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Legislative Assembly for the ACT: 2003 Week 4 Hansard (2 April) . . Page.. 1274 ..

MRS CROSS (continuing):

(1) noting:

(a) the reported decision of the Australian Government to deport from Australia 1600 East Timorese people;

(b) the fact that most of these people have been in Australia for a time exceeding 10 years;

(c) the contribution of the East Timorese community to the fabric of multiculturalism; and

(2) recognising:

(a) the pain and suffering of the people of East Timor, particularly those who fled their country to escape persecution including threats of torture; and

(b) the cruelty of uprooting children of East Timorese who have grown up as members of the Australian Community; and

(3) calls upon the Chief Minister to write to the Prime Minister, Mr Howard and the Minister for Immigration and Multicultural and Indigenous Affairs, Mr Ruddock, expressing these concerns.

Australia has had a lengthy relationship with East Timor, a relationship that has had its ups and downs. During World War II, Australia sent troops to East and West Timor to establish what it hoped would be a deterring presence but what was in reality only a token force. In the west they were readily defeated by advancing Japanese forces, but in the east Australian special forces continued to operate, mainly in an intelligence gathering role, with the assistance of East Timorese.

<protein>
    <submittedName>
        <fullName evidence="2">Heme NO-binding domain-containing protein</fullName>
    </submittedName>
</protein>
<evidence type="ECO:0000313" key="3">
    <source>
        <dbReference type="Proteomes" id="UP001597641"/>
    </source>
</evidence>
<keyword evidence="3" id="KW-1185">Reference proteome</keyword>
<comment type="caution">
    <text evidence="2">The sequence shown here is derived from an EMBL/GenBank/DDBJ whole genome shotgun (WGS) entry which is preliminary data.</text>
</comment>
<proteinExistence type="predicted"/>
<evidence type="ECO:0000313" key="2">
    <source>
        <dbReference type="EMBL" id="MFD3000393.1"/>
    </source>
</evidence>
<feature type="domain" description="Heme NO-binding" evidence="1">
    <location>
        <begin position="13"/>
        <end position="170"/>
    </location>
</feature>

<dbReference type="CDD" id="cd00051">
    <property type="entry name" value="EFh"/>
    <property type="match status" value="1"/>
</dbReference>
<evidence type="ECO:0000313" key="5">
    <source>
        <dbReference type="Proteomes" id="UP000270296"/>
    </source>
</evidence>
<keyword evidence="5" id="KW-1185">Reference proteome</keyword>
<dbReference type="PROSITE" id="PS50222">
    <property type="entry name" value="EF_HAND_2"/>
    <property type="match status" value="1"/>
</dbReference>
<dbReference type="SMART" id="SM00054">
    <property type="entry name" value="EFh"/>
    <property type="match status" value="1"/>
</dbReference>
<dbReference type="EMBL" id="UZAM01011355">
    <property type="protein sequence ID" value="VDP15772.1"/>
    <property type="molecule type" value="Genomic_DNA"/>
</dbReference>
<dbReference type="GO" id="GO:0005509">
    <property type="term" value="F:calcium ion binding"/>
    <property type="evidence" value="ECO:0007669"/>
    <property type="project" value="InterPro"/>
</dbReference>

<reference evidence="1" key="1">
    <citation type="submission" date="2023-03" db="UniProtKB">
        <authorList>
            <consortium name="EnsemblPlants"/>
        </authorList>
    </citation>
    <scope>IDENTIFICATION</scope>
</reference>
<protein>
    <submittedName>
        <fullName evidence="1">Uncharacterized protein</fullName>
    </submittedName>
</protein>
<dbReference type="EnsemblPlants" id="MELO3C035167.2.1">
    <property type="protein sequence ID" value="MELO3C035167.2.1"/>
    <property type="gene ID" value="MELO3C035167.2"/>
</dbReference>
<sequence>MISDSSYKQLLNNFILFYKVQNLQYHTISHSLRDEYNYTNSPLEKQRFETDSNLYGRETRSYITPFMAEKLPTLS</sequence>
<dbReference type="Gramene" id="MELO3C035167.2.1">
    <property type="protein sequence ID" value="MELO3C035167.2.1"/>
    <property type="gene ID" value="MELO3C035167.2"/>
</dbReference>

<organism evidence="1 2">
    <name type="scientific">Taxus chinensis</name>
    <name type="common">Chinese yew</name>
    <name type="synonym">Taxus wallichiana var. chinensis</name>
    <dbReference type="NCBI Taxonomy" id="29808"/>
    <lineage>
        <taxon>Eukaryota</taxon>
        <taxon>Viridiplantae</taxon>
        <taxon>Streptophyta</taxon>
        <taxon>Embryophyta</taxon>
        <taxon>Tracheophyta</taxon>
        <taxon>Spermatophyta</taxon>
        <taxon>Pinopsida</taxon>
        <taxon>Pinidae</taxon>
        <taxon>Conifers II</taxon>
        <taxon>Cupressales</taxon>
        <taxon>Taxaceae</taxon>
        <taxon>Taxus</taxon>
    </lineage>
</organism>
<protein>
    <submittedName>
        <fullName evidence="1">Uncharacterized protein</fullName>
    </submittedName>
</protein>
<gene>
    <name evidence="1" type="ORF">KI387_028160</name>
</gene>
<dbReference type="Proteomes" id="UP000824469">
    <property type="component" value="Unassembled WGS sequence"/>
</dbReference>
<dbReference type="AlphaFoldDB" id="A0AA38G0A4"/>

Following the sudden withdrawal from, or abandonment of, East Timor by the Portuguese, there broke out a vicious civil war between the communist-leaning liberation front, Fretilin, and pro-Indonesian forces, which wreaked great devastation on the people and the country. When Fretilin looked like getting the upper hand and therefore possibly introducing communism into the region again-remember the fear of communism that prevailed at the time, particularly in Indonesia-in December 1975 Indonesian forces invaded East Timor to restore stability and, of course, stayed there.

And Australia, no doubt feeling embarrassed from time to time, nevertheless went along with that fait accompli up to recent times, when things finally fell apart and tiny East Timor became an independent nation after a long and painful journey. It has been reported that the members of this group fled to Australia after the massacre at Santa Cruz cemetery in Dili in November 1991, which sounds like a good reason to me.

With bridging visas they settled down in the safety of Australia and began to establish lives here, working, paying taxes and raising families. They lived among Australians. You could say that they became Australians, adapting readily to life here and fitting in seamlessly, unlike some other groups that seek refuge in Australia.

I am talking about a small group of people from a small neighbouring country with whom we have had, and still have, a close, even special, relationship. These are people who have spent a decade in Australia-some of them have known only Australia-and have readily and easily adapted to life in the compatible Australian society. Their fledgling nation remains beset by many problems-particularly staggeringly high

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